Compare with Rashmi‘s:
“it is incorrect to think that Recommender Systems cannot have an agenda, or less of an agenda than categorization. Recommender Systems are explicitly designed to encourage people to buy. Often, they are the technique that helps the telemarketer suggest another product to you in a late evening phone call. In contrast browse, or search systems are much more self-directed. Recommender System algorithms are fine tuned for marketing and sales purposes not for helping you discover information. “
We’ve got to make our navigation, search, taxonomy, user-interface – everything as ‘impartial’ as possible, whilst still making it buzz and fizz enough to get people involved and active within the system. We’ve just started our detail design phase, so these thoughts will be at the front of our minds.
» Le Monde Diplomatique: A political look at territory [via Demos Greenhouse
I tried to install the Beta of MSFT’s new IM-on-steroids app, ThreeDegrees last night. I fell at the first hurdle of seeing the swathe of patches and upgrades to WinXP one had to go and download first.
Reknowned software explorer, BetaNaut and fridge-magnet Yoz Grahame got a little further, but not much further. He’s written a funny and informative report back from the frontiers of insidious-installation here:
“I don’t know which of the scenarios I’m imagining is worse: The one where a crazed developer with MS Paint gets that past QA, or the one where the design team achieves group consensus to prove they’re the gang that’s down with the kids.
…the kids have to be down with installing a metric arseload of supporting extras before they can get jiggy with the winking action. This includes MSN Messenger 5.0 and the MS Black Ops P2P Infiltrator. I had a brief bout of swearing when MSNIM 5 started up because it was clearly ignoring my preference to hide the never-used info tabs on the left. Investigation showed I was wrong; it hadn’t so much ignored my preference as removed the option entirely. Clearly, being able to view Expedia travel deals in a 100-pixel-wide buddy list is too important a feature to ever be turned off. “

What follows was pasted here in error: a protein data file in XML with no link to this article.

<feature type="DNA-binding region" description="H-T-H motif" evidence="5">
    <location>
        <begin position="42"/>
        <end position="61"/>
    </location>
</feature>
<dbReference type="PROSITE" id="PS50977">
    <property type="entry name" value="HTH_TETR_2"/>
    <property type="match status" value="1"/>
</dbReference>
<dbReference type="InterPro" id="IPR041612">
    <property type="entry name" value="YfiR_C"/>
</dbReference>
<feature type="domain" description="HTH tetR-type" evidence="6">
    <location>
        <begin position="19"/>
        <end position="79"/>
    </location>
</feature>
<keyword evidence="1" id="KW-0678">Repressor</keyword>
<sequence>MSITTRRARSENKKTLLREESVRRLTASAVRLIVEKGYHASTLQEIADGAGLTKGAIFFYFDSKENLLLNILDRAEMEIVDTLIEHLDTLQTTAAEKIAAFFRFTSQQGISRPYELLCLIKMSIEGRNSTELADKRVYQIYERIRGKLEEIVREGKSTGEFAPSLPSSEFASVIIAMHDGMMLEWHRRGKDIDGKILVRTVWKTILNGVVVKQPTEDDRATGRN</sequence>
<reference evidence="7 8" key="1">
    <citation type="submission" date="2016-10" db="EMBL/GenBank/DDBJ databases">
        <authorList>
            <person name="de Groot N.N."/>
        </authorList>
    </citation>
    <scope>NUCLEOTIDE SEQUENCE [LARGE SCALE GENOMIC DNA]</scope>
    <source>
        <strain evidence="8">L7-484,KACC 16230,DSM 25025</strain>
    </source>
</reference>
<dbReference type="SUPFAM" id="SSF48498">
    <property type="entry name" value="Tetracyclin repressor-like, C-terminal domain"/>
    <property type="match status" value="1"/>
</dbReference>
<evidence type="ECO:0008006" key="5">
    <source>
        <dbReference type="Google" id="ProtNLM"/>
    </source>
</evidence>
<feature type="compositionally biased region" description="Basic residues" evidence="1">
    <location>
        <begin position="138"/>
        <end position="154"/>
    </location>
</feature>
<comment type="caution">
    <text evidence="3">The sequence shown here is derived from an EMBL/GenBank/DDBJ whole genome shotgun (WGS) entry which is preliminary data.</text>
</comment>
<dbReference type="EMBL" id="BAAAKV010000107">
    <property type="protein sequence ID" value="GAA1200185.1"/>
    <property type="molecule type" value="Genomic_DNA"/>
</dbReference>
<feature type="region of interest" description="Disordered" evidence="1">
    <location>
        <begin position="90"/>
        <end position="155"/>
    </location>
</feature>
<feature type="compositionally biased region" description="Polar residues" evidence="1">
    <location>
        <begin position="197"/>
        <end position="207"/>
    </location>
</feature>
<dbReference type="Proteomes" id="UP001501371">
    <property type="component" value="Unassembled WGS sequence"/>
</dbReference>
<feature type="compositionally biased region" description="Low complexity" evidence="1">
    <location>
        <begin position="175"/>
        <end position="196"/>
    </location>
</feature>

The Flash demo on the threedegrees website hasn’t really convinced me it’s worth going through all the pain Yoz is reporting. I can’t see any obvious new functionality or ‘delight’ that the thing could deliver, but then again I’m about ten years older than the oldest person they’re trying to target with this thing. Which is depressing as hell in itself!
» Yoz Grahame’s Cheerleader: Three degrees of separation, and rising
 In a mix-up of gargantuan proportions, everyone registered for O’Reilly ETCON gets sent to the ASIST IA summit, and vice-versa; with resulting cross-community mindbombing. IAs grokking Alan Kay and Eric Drexler, denizens of the tech-cave sucking Stewart Brand and Mark Bernstein’s brains dry.
 Someone actually goes and does what Victor suggests.
Matt Webb, in conversation [recalled, paraphrased], today:
“Imagine, a universal machine, where everything it could possibly do has it’s own button. That’s what the interface is like.”